Illegally parked vehicles put cyclists and pedestrians at risk on shared paths

Perth’s northern principal shared path (PSP) is bad enough as a major commuter route with its poor design and poor infrastructure but when you add in illegally parked vehicles, the  pain of any user of any footpath, shared path or cycle path, things just get worse. You could be a parent with a pram on a footpath or shared path but due to the inconsiderate actions of others  you are forced to leave the safety of the footpath or shared path and walk around the illegally parked car, possibly going on to a busy road.  How safe is that?

Locations of illegally parked vehicles

Locations of noted illegally parked vehicles

 

Some repeat locations of illegally parked vehicles for me on my daily commuting cycle are:

 Sample videos of illegally parked vehicles



Now as the above clips show, a lot of the vehicles where illegally parked and these vehicles have been reporting to various councils.  For this first time, the City of Stirling responded this week indicating that they can not use photograph images provided by the general public, as a Ranger from the City of Stirling has to visually see it.  This came as a shock as I had been submitting this information for at least two years, and though I would normally get the ‘Thanks for contacting …’ general response, no local government had previously responding indicating that they could not use the material until now.

The question is why not?  I can submit photographs and video to the Western Australian Police which will be reviewed and on at least three occasions has resulted in action undertaken, including getting regular reports from the Police Officer dealing with the issue.  As demonstrated above, this doesn’t occur in local government and it took around two years for any local government to acknowledge that they couldn’t use the photographs provided. This begs the question.  Has the long established rules of evidence changed or does the City of Stirling Ranger have it wrong?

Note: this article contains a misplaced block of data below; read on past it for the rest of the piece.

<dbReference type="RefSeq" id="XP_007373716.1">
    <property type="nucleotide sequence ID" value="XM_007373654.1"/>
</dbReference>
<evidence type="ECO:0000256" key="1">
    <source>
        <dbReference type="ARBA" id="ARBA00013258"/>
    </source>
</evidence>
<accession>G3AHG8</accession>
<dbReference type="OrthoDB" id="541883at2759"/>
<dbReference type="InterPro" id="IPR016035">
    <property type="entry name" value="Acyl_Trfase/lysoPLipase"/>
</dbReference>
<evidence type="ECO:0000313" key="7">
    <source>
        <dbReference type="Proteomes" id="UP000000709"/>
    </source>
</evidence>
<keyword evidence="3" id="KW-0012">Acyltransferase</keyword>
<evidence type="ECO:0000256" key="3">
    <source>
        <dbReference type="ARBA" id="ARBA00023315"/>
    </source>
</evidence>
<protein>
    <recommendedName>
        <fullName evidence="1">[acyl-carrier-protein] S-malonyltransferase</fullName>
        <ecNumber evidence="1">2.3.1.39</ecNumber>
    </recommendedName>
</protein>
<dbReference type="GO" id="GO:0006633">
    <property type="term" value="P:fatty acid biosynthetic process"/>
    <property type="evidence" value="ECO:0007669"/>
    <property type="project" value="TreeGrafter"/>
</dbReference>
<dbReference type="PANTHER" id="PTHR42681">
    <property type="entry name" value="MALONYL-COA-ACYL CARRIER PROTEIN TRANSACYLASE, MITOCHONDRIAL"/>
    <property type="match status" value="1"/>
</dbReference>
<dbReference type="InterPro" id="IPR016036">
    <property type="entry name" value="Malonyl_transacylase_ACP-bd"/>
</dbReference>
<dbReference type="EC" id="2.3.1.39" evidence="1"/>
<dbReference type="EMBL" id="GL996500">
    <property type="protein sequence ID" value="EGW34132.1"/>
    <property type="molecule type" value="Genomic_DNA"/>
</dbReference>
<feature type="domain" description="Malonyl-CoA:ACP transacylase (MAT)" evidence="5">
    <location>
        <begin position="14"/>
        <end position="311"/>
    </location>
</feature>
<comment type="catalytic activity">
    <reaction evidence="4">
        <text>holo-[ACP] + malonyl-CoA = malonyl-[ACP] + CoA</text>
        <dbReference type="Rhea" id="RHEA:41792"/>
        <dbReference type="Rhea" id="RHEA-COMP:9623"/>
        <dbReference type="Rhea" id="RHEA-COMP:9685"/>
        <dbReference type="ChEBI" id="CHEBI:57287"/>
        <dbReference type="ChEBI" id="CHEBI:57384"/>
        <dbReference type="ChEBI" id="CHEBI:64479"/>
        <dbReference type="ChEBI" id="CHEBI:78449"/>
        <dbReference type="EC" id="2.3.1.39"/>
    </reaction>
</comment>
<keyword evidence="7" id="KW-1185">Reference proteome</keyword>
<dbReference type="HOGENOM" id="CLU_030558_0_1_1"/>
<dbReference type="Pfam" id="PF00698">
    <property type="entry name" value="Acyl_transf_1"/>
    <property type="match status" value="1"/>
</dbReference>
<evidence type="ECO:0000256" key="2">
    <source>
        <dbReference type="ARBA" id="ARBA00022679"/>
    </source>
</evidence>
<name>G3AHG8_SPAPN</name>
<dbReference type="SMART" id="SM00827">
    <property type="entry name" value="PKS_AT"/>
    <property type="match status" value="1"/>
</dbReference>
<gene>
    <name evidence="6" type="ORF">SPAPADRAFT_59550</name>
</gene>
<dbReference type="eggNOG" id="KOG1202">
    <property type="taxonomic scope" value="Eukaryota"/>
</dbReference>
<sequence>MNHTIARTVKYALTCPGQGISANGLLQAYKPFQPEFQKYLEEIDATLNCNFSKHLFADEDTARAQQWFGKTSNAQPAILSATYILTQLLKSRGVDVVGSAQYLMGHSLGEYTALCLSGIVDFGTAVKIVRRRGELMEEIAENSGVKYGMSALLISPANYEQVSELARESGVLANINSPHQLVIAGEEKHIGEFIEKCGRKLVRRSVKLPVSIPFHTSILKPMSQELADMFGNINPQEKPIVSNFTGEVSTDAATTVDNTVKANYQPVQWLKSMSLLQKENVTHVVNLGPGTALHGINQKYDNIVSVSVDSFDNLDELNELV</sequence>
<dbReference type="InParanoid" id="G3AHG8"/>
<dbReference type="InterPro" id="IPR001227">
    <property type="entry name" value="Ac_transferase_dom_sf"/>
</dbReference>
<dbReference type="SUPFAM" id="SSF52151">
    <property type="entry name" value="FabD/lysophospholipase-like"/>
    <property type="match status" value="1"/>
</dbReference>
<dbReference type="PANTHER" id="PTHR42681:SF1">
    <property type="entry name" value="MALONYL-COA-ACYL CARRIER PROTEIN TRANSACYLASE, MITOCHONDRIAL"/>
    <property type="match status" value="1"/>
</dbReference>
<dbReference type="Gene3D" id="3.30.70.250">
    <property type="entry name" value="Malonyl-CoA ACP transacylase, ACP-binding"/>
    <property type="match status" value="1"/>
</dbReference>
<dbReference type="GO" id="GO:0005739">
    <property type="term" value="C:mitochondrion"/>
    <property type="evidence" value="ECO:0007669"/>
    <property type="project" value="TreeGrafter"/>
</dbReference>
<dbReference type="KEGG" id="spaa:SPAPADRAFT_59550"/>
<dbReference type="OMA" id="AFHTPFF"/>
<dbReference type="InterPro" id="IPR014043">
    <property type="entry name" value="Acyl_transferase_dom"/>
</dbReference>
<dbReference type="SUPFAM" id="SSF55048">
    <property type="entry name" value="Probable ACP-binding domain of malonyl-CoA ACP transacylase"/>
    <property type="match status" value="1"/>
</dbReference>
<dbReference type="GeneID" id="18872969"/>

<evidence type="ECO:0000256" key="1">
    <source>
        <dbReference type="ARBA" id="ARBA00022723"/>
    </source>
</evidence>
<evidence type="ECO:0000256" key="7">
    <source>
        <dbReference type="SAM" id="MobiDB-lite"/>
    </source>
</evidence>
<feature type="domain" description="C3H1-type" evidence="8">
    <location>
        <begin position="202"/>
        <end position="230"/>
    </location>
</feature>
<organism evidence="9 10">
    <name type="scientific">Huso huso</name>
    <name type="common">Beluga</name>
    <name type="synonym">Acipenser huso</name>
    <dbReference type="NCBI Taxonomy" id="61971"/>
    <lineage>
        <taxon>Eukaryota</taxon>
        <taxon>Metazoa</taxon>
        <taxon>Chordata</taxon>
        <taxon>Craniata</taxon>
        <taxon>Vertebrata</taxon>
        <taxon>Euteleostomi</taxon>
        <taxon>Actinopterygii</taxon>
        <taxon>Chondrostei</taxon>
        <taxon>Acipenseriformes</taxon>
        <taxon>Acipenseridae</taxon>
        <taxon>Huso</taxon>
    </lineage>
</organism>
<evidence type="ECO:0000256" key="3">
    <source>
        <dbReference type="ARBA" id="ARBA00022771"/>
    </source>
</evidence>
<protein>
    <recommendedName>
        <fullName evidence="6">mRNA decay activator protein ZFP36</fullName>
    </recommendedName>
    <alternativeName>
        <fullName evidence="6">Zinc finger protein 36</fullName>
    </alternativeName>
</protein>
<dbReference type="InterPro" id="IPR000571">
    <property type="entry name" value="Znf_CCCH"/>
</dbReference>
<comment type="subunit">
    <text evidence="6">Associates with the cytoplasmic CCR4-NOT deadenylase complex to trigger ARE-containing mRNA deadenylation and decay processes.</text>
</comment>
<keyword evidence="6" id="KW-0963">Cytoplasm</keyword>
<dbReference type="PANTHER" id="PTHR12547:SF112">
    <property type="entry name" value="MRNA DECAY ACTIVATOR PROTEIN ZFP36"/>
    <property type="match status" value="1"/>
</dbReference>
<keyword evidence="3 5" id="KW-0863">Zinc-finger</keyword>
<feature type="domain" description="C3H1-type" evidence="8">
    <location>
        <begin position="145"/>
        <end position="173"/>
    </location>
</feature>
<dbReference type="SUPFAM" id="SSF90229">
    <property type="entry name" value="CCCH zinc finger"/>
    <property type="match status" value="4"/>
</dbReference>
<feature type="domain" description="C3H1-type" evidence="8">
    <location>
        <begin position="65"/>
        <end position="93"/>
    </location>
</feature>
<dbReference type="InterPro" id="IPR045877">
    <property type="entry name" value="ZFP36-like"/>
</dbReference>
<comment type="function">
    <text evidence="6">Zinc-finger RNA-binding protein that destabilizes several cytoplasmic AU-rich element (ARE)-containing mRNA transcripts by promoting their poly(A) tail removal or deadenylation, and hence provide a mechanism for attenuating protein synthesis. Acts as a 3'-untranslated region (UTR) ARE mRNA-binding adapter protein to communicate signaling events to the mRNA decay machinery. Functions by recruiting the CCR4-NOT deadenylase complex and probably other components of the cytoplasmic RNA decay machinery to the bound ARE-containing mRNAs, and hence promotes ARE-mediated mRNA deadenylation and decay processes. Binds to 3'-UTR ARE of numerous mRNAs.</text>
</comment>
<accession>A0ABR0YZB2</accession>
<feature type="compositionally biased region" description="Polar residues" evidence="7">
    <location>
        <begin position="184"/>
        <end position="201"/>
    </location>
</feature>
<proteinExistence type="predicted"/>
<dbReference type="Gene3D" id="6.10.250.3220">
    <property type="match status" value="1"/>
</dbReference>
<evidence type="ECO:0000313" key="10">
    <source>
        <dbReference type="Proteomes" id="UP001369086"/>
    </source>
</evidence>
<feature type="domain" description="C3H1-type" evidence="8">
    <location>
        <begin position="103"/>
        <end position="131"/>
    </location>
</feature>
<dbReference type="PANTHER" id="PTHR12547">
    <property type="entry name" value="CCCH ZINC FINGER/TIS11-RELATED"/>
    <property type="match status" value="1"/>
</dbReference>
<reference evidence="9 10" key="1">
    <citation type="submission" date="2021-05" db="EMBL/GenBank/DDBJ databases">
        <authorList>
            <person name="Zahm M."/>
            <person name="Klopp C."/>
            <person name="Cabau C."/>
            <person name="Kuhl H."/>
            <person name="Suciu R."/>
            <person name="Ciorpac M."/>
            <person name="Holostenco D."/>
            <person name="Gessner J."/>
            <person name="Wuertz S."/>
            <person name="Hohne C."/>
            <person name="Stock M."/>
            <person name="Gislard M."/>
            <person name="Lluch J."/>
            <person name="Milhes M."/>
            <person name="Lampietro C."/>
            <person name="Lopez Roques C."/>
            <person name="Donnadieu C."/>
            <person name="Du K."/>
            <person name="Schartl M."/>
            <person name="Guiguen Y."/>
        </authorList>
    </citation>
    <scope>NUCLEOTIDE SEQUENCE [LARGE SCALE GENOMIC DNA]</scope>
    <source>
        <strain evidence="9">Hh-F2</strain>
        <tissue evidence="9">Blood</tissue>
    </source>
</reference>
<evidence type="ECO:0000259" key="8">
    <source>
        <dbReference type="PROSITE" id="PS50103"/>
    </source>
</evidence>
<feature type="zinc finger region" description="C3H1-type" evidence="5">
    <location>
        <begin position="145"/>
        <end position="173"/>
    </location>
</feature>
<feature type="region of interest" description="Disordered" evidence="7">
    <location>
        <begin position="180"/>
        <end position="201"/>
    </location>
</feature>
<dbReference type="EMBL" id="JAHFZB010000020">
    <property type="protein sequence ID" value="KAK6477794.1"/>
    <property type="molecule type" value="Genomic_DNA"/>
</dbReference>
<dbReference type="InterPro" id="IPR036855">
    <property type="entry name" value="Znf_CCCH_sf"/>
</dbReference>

Local government has to change their procedures on this matter, as there are too many cases of inconsiderate individuals and organisations using paths as their parking lots.

This is then having an impact on the paths themselves.  For example, take the principle shared path in Osborne Park.  This is right next to the depots of the City of Vincent and  City of Perth with the below video taken back in 2008.

This pit hole was repaired, but took six months to get through the red tape to get it done.  The problem is, we are in 2012, and exactly the same issue exists again, with similar time lines of red tape to go through, reported via NeatStreets Feb 2012 and followed up with Main Roads via e-mail:

Telstra cracked pit-hole

Previously I have reported to Main Roads this issue, indicating that large vehicles, potentially visiting the two depots in the area, have some of the wheels on the shared path.  If this damage has occurred in around four years with large vehicles, then have a look at Lilacdale Road, where similar damage is occurring where cars are being parked.  Have a look at the samples provided, there are several cases of repeat offenders.

Lilacdale Rd, Innaloo

Lilacdale Rd, Innaloo

I particular like a response from City of Perth via NeatStreets for a car parked on the PSP:

The issue has been investigated and it appears this vehicle may have been broken down and the owner has done the right thing by pushing the vehicle off the road and onto the shared path. This intersection is the freeway exit to Hay Street and should not be left blocked, so sometimes we need to be more tolerant.

If the owner was with the car, had the bonnet up, or any other visual signs that the vehicle was broken down and warning other users of the path that this was the case, I would have been tolerant, but this was not the case.  The attitude of the “driver has priority” needs to change, as we need more people walking, cycling or using public transport.

None of this should be a surprise to the City of Stirling, as BTA has previously provided feedback in relation to Stirling Alliance Structure Plan back in 2010, where we indicated:

Section 4.1.2 indicates current dwellings in the area being 1,625, and the total target dwellings being 13,900. When a set of three town houses were built on the corner of Odin Rd and Penelope Place Innaloo (aka Lilacdale Rd), the residents did not have enough parking, resulting in them using the PSP as ‘parking lots’.  What preventive measures will be introduced to ensure that this does not occur in the future, in particular, with the significant increase in dwellings (12,000)?

Two years on and we still experience parking issues at the same location, including residents parking on the PSP or the potential ‘dooring‘ of those using the shared path.

Local government is responsible for managing illegally parked vehicles, and they need to adapt to the use photographs provided by members of the public, otherwise, this type of damage will continue, as well as the ongoing inconvenience of users of footpaths and cycle paths.

About Roland

I returned to cycling around 5 years ago, when I decided to start commuting by bike to work. I'm now cycling around 13,500km's annually, and love it.